By Basti Vertudez

Following the controversial ‘Anti-Ghosting Bill’, Negros Oriental Representative Arnie Teves Jr. proposed light penalties like community service as a punishment for “ghosting” should the bill gets passed.

Photo Courtesy of The Philippine STAR/Getty Images

In an interview with ABS-CBN last July 27, the lawmaker pointed out that although the penalties are still yet to be finalized, only light sanctions for people who committed ghosting will do.

“Wala pa ako nilalagay pero para sa akin, kahit community service. It need not be heavy, it’s just light. A slight reprimand, that will do,” Tevez stated after filing House Bill No. 611 on Tuesday, aiming to tag ghosting as an “emotional offense.”

According to the proposed measure, ghosting is defined as a "form of emotional abuse and happens once a person is engaged in a dating relationship with the opposite sex which affects the mental state of the victim."

While on social media, it is popularized as the term when someone cuts off their communication and ties with a person without giving any explanation or closure, no matter what type of relationship they are in.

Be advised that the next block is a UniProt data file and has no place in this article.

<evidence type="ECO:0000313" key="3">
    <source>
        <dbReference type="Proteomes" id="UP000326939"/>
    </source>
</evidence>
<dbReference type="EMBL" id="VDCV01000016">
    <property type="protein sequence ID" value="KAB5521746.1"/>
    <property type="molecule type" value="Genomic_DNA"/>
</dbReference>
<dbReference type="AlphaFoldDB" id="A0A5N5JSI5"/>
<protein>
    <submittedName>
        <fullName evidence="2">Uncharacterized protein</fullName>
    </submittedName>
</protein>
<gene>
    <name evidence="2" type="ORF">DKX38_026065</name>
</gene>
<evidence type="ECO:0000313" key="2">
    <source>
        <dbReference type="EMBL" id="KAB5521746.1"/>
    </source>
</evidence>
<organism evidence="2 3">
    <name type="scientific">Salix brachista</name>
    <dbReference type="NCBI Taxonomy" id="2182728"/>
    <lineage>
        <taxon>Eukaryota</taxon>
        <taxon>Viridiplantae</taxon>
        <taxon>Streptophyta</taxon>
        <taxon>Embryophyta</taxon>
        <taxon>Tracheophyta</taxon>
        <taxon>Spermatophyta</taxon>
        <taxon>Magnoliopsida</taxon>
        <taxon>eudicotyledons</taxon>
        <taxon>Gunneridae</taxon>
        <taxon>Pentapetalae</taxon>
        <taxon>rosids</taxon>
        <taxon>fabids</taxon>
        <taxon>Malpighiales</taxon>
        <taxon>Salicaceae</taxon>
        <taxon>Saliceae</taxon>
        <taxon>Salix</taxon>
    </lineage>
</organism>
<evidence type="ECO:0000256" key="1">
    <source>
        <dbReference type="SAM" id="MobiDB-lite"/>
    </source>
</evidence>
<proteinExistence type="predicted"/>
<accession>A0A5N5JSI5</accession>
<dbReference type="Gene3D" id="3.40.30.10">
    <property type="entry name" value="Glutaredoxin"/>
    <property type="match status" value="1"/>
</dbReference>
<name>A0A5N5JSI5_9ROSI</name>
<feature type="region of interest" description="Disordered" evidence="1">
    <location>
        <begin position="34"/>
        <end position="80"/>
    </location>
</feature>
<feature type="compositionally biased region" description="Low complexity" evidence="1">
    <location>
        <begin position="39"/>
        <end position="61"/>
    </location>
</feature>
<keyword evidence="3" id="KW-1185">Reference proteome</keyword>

The congressman asserted upon filing the bill at the House of Representatives that ghosting is “mentally, physically, and emotionally exhausting” for those who are aggrieved of it, likening it to some sort of “emotional cruelty.”

“The ambiguity with ghosting is that there is no real closure between parties concerned, and as such, it can be likened to a form of emotional cruelty and should be punished as an emotional offense because of the trauma it causes to the ‘ghosted',” Teves noted in his proposal.

The said bill which seeks to penalize ghosters has received flak on social media due to its said prioritization in the midst of a health crisis, inflation of basic goods, and countless issues that the country faces.

Edited by Juliana Christine Mondoyo